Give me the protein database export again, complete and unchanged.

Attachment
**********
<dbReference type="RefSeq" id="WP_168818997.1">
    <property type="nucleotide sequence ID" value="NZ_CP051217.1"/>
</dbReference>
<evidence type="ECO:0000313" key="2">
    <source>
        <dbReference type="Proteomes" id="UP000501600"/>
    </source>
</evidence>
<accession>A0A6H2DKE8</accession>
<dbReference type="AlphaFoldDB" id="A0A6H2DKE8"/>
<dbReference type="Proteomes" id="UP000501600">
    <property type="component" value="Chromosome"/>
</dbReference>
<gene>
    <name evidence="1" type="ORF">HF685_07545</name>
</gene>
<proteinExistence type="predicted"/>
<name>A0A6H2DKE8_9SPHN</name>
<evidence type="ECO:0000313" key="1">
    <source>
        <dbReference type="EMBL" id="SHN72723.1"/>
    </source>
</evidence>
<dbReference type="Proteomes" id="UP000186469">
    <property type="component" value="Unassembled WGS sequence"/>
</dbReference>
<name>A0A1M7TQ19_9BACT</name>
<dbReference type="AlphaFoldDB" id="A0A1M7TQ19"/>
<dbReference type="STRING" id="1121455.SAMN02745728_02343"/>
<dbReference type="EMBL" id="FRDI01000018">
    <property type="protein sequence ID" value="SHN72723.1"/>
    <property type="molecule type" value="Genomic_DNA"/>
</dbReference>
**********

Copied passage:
<dbReference type="RefSeq" id="WP_168818997.1">
    <property type="nucleotide sequence ID" value="NZ_CP051217.1"/>
</dbReference>
<evidence type="ECO:0000313" key="2">
    <source>
        <dbReference type="Proteomes" id="UP000501600"/>
    </source>
</evidence>
<accession>A0A6H2DKE8</accession>
<dbReference type="AlphaFoldDB" id="A0A6H2DKE8"/>
<dbReference type="Proteomes" id="UP000501600">
    <property type="component" value="Chromosome"/>
</dbReference>
<gene>
    <name evidence="1" type="ORF">HF685_07545</name>
</gene>
<proteinExistence type="predicted"/>
<name>A0A6H2DKE8_9SPHN</name>
<evidence type="ECO:0000313" key="1">
    <source>
        <dbReference type="EMBL" id="SHN72723.1"/>
    </source>
</evidence>
<dbReference type="Proteomes" id="UP000186469">
    <property type="component" value="Unassembled WGS sequence"/>
</dbReference>
<name>A0A1M7TQ19_9BACT</name>
<dbReference type="AlphaFoldDB" id="A0A1M7TQ19"/>
<dbReference type="STRING" id="1121455.SAMN02745728_02343"/>
<dbReference type="EMBL" id="FRDI01000018">
    <property type="protein sequence ID" value="SHN72723.1"/>
    <property type="molecule type" value="Genomic_DNA"/>
</dbReference>